Is it possible to save money using renewable energy?

I think many people believe that using renewable energy sources is more costly.  Even I was one of these people, until now.  A few years back, Ben and I switched to a green electricity company, trying to do our bit, but the bills was so high compared to our previous company that we had to switch back.  We earnt much less back then and had a baby on the way.  As much as we’d have liked to, we couldn’t afford to pay a premium to be greener back then.  We felt forced to have to use non-renewable energy.  Luckily, times are changing and nowadays it is possible to save money by using renewable energy.  In this blog post I’ll tell you how, from our own personal experience.

is it possible to save money using renewable energy

Switching to a low cost green energy tariff

As mentioned above, our only previous experience when trying to change to a renewable energy supplier was that it was more costly.  So we were very surprised last year when we did a price comparison for our energy suppliers (both gas and electric) and Bulb was the cheapest for us!  If you don’t already know, then Bulb was a 100% renewable electricity company and a 10% green gas company (they have since shut down).  They also support a lot of individual energy farms in the UK and pass any savings they get onto their customers, constantly trying to keep prices as low as possible.  They did put our prices up once, when all the energy companies had to, but they have also reduced them again instead of leaving the prices inflated.

We were able to knock £264 off our annual bill by switching to Bulb and we had £50 credit off our first bill.

(Unfortunately, they have now shut down, but we are with renewable energy company Octopus instead now and you can get £50 credit if you sign up using our Octopus referral link!)

Selling solar power back to the grid

We have solar panels on our home and we are able to sell any energy we don’t use, that we create, back to the grid.  We have something called a Feed in Tariff (FIT) and we send meter readings from our solar panels to British Gas every three months.  Then we receive a cheque a few days later in the post – awesome!  These four payments total two-thirds of our annual energy bills (gas and electric), so that’s quite a saving.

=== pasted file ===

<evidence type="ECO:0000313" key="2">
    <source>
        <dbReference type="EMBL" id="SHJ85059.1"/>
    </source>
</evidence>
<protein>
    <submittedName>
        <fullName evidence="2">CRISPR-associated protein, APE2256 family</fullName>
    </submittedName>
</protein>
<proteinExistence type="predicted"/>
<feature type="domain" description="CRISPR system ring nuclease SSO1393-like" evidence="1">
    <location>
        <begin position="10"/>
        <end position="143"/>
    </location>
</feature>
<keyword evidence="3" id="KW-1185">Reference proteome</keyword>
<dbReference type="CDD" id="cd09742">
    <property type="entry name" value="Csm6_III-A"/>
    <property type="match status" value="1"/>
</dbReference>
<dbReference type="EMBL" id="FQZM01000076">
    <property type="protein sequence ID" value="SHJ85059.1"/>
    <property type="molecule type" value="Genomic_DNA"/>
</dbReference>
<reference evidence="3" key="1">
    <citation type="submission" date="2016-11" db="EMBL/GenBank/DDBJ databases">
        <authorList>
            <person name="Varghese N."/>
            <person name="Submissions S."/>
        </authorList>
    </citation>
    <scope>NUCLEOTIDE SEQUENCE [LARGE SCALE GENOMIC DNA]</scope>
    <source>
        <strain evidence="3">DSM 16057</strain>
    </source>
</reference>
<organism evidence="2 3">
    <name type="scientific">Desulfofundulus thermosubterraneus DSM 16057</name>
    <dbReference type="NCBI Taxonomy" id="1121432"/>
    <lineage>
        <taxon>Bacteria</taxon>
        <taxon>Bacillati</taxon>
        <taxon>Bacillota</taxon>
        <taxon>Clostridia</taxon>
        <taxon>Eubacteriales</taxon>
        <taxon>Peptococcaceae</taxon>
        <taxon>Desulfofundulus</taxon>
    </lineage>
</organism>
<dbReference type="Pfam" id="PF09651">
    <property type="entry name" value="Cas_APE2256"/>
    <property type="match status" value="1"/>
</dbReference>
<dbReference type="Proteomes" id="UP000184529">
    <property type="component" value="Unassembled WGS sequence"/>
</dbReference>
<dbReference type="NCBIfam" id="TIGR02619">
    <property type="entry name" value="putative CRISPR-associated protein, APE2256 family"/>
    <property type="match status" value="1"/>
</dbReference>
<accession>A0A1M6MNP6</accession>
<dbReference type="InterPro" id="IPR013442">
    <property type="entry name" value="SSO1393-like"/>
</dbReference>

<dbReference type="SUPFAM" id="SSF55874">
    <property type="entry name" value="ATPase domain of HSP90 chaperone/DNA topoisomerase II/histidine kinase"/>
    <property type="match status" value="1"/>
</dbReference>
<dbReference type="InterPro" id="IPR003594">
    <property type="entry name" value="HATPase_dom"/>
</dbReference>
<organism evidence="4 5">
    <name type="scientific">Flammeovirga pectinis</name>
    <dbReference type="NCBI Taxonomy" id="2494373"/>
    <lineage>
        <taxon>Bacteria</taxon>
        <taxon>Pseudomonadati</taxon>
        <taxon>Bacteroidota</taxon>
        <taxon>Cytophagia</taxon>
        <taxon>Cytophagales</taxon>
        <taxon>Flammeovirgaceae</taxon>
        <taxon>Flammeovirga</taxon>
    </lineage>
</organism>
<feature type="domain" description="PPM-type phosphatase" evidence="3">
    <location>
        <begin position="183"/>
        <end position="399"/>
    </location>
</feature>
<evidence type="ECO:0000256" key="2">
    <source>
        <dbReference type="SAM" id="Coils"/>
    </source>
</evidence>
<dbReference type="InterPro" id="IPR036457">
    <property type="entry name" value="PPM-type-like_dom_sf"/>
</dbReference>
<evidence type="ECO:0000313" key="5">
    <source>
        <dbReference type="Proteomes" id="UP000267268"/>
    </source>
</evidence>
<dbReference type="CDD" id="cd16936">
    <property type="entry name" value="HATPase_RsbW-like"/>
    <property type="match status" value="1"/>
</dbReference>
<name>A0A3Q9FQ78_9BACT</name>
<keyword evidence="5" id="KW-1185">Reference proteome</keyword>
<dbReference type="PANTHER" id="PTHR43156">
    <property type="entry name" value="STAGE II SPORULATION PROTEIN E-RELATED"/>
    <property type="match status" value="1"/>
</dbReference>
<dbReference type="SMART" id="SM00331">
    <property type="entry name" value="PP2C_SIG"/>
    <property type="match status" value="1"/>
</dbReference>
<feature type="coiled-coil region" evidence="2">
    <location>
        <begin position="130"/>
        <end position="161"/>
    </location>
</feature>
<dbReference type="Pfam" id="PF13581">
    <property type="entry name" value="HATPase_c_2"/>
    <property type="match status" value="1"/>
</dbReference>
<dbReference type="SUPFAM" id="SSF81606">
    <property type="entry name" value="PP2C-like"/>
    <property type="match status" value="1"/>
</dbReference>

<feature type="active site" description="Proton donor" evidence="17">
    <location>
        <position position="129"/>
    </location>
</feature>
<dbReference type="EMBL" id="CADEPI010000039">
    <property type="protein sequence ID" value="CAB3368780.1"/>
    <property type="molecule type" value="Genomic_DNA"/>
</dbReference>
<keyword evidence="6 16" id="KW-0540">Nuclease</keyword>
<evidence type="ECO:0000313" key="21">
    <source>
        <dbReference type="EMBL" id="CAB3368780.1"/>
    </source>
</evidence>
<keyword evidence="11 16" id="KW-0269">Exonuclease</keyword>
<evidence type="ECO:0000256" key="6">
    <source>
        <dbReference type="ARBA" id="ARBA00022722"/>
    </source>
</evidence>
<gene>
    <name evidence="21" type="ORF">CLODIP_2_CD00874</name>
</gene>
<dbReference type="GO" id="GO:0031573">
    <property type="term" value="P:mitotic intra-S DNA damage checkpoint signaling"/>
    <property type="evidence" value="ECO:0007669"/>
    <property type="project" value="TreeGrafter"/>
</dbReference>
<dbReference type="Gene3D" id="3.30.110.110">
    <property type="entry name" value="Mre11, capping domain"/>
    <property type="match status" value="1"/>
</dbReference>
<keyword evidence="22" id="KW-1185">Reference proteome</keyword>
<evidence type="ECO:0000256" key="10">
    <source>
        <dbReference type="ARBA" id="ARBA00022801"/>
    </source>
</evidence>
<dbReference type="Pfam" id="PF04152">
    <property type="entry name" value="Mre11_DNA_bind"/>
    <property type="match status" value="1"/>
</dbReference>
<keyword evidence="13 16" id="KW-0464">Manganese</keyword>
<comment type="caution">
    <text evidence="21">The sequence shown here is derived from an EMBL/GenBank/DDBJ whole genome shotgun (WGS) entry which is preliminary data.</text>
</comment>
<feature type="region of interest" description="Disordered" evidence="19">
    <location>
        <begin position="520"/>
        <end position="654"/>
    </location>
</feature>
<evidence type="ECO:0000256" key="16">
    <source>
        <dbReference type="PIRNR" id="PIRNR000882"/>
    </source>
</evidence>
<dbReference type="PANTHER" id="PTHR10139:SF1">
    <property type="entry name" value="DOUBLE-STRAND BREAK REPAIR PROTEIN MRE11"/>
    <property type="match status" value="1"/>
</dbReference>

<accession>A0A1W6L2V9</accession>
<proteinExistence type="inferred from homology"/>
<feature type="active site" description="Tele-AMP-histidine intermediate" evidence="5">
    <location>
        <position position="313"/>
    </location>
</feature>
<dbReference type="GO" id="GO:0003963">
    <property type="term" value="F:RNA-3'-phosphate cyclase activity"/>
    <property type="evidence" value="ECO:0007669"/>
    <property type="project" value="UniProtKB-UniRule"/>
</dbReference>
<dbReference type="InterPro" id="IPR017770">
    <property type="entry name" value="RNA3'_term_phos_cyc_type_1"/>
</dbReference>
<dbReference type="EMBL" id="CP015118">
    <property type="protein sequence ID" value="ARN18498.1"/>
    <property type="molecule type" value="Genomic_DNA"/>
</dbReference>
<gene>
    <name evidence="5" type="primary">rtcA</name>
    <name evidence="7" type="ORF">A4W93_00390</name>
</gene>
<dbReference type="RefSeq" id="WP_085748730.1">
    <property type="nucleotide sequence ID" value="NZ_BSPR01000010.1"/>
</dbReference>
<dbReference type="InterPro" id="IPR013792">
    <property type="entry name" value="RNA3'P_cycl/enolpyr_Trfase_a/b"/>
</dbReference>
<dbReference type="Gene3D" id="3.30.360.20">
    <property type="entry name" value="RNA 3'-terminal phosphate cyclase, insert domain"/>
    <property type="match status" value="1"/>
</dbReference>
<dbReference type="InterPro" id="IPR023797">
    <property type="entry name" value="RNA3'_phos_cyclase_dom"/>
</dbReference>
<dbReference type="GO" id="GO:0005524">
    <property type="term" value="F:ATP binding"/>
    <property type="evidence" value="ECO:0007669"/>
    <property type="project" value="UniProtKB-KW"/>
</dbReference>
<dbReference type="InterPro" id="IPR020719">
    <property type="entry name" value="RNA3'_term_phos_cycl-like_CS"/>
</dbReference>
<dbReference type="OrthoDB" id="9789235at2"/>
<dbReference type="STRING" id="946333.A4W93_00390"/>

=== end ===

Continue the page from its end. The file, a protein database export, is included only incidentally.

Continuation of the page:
We were lucky to have the solar panels already installed on our home when we purchased it which meant the tariff transferred straight over to us.  In the future we will definitely look for properties with solar panels or consider investing in some for the great savings.  The average household could save £380 per year* on electricity just by using the solar energy produced!  That’s before even receiving any money back for the surplus.

(*statistic sourced from Ikea solar panel website page at time of writing)

Even if we can’t afford to buy solar panels outright in the future, I would definitely look into a scheme to have them installed for free.  This means the company doing the scheme gets to benefit from the excess produced, so they sell it back to the grid and get the payments, but we’d still get reduced bills and use as much solar power as we can before needing to use the grid.

Diverting surplus solar power to our hot water tank with Immersun

Not long after moving in, we had to have our water tank replaced.  Whilst doing so, the plumber noticed we had solar panels and suggested something called Immersun.  It wasn’t too expensive and it has linked our solar panels to our hot water tank too.  It diverts surplus energy from our solar panels to our hot water system helping to reduce our bills by up to £250 per year.

Our solar panels just keep saving us money!

Investing in a log burner

is it possible to save money using renewable energy

We always love to find ways that make our home more eco-friendly, save money and are enjoyable too.  The best example of this is our log burner!

The fireplace was one of the first things I wanted gone after moving into our home.  It was a really ugly stone fireplace with a big slab of concrete that jutted into the room. It was a massive eyesore and needed to go.  It didn’t even have a fireplace in it, just a huge lump of concrete and the chimney was boarded up from the inside.  We saved back a bunch of cash when we moved as our entire home needed doing-up.

We invested in a log burner and it was a great decision.  It creates a lovely ambience on a cold winters evening and has also been very cost-effective with regards to heating our home, so far.  It’s definitely going to get pricier, but in the four years we’ve had our log burner we’ve been able to source all our logs and wood for free!

Family and friends have been able to provide us with their unwanted wood whenever they’ve had a tree cut down or heard of someone with wood to get rid of.  We’ve been their first port of call!  Ben’s mum also worked somewhere that had its own woods and they would call us whenever trees were felled so we could have the wood.  We also keep an eye on Facebook Marketplace to see if we can find free wood.

(Just to note you should never just take wood you find lying around in woods and forests.  In some counties you can apply for a licence to give you permission to collect felled wood on Forestry Commission owned land, otherwise you’ll need permission from the landowner.)


Whereas a few years ago we were paying a premium to use green energy at home, we are now realising that today it is actually a more cost-effective solution!

Great blog posts to read next:

Plastic is not fantastic – the dirty secret of where our recycling really goes

Eco-friendly home improvements for a greener home

3 sustainable living mistakes that you’re probably making

15 eco-friendly things I do on a regular basis

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